- Written Communication: Strong written communication skills are imperative for paralegals since they present information in written form on correspondence, drafts, pleadings, motions, briefs, contracts and numerous other documents daily. You must be able to communicate accurately and precisely on paper and across many forms of media: letters, documents, email, and fax. You must have a strong command of grammar, punctuation and factual, persuasive writing. Give yourself many opportunities to practice through tutoring, writing classes or self-study.
- Computers and Technology: From correspondence to calendaring to legal research, naturally paralegal work involves spending most of your time in front of a computer. Paralegals will be well served by having a strong command of word processing, databases, spreadsheet, presentation platforms and the like. You should seize upon any opportunity to become familiar with legal research databases like Lexis/Nexis and Westlaw.
- Research: While many research skills are taught in paralegal studies programs, practice definitely helps become more proficient. Additional workshops on Boolean searches, legal research databases, library and information sciences and other research opportunities will improve your efficiency and effectiveness.
- Interpersonal Skills: Both in day-to-day dealings with lawyers and other professionals, and in working with clients, strong interpersonal skills will benefit you as a paralegal. Consider supplemental training in conflict resolution, mediation, active listening, group communication and other avenues for both honing your own interpersonal communication skills and assisting others.
Finding a Job as a Paralegal
The proper education and professional certification add to the validity of your skills and competency. But even the most impressive background won’t get you very far if you don’t capture the attention of an employer.
Writing a Resume
You’ve done the hard work and completed a program in paralegal studies, so now it’s time to craft a resume that speaks to your knowledge and stands out from the stack of other resumes on an employer’s desk.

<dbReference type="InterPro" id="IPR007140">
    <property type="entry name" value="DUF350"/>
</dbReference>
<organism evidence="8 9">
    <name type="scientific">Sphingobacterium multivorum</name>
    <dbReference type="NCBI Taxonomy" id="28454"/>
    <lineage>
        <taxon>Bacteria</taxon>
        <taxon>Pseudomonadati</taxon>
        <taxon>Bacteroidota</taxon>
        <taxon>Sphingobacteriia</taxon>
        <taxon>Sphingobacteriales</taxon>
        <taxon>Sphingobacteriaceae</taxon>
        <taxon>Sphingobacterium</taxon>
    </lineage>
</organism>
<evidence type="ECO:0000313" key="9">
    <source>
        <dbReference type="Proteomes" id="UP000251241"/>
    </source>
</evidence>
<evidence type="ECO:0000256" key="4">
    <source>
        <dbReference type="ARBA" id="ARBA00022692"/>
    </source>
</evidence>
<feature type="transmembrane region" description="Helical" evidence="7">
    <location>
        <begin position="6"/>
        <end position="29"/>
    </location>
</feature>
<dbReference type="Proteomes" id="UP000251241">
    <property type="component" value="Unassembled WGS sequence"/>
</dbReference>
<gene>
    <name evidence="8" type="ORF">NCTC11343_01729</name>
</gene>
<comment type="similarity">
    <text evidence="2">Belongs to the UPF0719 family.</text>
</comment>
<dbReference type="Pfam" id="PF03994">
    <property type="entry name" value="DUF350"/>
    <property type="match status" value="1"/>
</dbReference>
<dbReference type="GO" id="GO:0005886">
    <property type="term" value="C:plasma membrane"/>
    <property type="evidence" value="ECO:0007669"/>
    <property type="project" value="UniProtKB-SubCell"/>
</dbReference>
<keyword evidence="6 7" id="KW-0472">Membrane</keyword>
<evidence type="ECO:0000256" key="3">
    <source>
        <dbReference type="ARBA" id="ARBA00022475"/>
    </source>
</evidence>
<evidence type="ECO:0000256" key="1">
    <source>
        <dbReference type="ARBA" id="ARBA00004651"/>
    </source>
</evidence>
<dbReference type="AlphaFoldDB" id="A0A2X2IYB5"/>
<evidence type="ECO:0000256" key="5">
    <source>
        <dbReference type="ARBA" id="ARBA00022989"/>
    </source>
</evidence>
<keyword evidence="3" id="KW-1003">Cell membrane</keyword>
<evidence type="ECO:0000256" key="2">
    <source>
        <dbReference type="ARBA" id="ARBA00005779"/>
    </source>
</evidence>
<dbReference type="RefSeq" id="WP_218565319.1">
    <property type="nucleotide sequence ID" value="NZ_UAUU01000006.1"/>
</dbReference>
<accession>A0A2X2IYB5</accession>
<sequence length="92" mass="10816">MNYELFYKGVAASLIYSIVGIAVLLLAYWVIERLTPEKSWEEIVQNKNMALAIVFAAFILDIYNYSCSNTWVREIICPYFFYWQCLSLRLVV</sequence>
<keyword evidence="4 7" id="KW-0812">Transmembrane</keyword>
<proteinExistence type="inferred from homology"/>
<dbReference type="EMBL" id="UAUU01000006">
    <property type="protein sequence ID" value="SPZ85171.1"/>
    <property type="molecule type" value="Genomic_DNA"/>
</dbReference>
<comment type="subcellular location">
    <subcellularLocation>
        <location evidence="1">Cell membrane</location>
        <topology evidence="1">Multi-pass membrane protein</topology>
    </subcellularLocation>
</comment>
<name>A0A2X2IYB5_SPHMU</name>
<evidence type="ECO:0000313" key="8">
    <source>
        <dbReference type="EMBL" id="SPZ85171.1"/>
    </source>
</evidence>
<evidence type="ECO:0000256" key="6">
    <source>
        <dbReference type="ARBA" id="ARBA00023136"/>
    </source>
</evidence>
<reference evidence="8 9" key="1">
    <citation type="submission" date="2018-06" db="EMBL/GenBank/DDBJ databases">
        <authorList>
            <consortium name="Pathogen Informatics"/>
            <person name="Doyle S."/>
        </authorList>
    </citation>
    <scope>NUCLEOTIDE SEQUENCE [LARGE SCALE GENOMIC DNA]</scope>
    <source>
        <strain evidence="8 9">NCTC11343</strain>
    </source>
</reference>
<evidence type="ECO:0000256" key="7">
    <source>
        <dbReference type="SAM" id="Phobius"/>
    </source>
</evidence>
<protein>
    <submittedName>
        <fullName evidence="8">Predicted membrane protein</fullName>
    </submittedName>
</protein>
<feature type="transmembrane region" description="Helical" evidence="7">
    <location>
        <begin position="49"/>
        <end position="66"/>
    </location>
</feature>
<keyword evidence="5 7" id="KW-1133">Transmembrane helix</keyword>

While you will surely be on the receiving end of a lot of advice about how your resume should look, your goal should be to produce a resume that is pleasing to the eye, free of grammatical and spelling errors, and easy to scan. Always concentrate on strength of content. In other words, don’t pad your resume with unimportant filler. Include only information that shows you would be a true asset to a potential employer.
Even if you are fresh out of college and haven’t yet acquired any practical experience, this doesn’t mean your resume can’t be a nice summary of your accomplishments. List any unique courses you took in college and talk up your accomplishments. Consider adding anything from writing for the school newspaper to taking on leadership positions in academic or social organizations.
Ask friends, professors, and colleagues to proofread your resume and critique it for style. Also, never send blind resumes to employers. Always take the time to personalize a cover letter for each firm, and call ahead to confirm who to send the resume to and the spelling of their name.
Your cover letter should be professional in tone and font, strongly written and grammatically flawless. However, your cover letter also gives you an opportunity to let some of your personality show. Don’t simply summarize your resume. Tell the hiring manager what make you the right candidate for this job. Go into detail about relevant work experience or skills that would make you an asset to the organization. Research the organization to strengthen your case and show your interest in working for them.
Searching for a Job
Resources abound for locating paralegal job openings.
For example, many professional paralegal associations and bar associations have job banks that are available to their members. Give NALA’s Job Bank a try, or turn to NFPA’s Career Center. NALS’ Career Center also lists current jobs, and also offers a free Resume Review service just by creating an account with NALS.
The career centers at colleges and universities often have job boards as well, and may also host career fairs. Temp agencies may place paralegals in temporary-to-permanent jobs. Online legal job banks, classifieds and Craigslist are also places where employers advertise job openings. You may also send out job inquiries and resumes to local firms and follow those up with a phone call.